Anything built should be built right. It doesn’t matter if it’s built of wood, carbon nanotubes or code. So it’s encouraging that the practice of User-Centered Design—getting customer feedback at every stage of a project—is catching on with APIs as well.
When we think APIs, we mostly think of developers and not designers. But the experience of those who want to use your APIs isn’t just dependant of the strength and elegance of your API. The first thing they see, after all, isn’t your magnificent code but your documentation page. If people can’t quickly understand the value of your API, and can’t effortless try it out, they’ll bail. And then all your blood, sweat and tears go down the drain.
For the past two years, our API Usability Evaluation program has connected federal API teams with unbiased, no-holds barred feedback from expert developers. We’ve introduced dozens of gov teams to the concept of usability, of designing something that’s intuitive, transparent, credible and, ultimately, useful. Often, the feedback included some of the same design suggestions. We would consistently hear:
1. Use JSON
Many government APIs still return API calls in XML. This is usually considered old school at best, or annoying or frustrating at worst. Go with the trends, and deliver what people expect. As one evaluator said, “If I’m not getting JSON, I’m turned off.”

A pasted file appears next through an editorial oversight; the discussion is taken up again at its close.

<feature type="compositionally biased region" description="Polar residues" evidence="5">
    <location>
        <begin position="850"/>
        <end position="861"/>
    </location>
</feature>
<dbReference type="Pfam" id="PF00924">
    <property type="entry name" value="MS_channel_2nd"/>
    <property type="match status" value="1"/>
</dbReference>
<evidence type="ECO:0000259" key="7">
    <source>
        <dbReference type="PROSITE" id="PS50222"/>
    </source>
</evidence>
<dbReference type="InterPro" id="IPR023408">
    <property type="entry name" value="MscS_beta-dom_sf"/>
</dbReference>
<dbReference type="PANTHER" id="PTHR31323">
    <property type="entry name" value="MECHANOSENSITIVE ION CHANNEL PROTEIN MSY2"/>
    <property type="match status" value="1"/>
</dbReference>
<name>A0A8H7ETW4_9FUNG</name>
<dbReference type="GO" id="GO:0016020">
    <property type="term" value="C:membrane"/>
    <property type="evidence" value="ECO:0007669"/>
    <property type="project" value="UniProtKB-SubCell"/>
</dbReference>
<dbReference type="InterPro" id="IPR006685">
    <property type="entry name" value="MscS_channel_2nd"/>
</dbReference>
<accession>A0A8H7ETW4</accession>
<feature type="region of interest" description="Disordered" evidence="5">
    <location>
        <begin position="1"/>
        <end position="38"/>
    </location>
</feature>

2. Communicate value immediately
Since we don’t always know what people are doing with our data, or what their backgrounds are, we need to assume they aren’t familiar with us, our data or our mission. The Consumer Financial Protection Bureau’s API puts it up front and center: Here’s who we are and what you can use this for. It’s also good to include success stories or use cases of people using your product. Bonus points: Link to things they’ve created!
3. Allow easy access
If you require an API key, say so and why. Test it out and see if you’re providing a good experience, but no matter what make it easy and automated. Developers will give up and move on if key registration isn’t immediate.
4. Do as developers do
Once again, use the tools and conventions that people are expecting and familiar with. Posting your API info in GitHub, according to one tester, “gives me confidence that you’re using the language of the developers.” Also, use RESTful APIs and allow bulk download of datasets.
5. Offer sample code
Let people test drive the car before investing in it. Providing interactive documentation where they can test the code gives them that ability, and shows that you are confident in your API. A nice example of this is the OpenFDA API, and here’s a usability case study that goes into detail why we like this one so much.
6. Pay attention to details
Finally, anything that seems off about your API will make people think it’s not reliable, or that it might not work. You want people to have confidence in your API, so they’ll feel it’s worth their time to dive in. So make sure all your links work, that there’s no spelling mistakes or bad paragraph breaks, and that it looks like you know what you’re doing.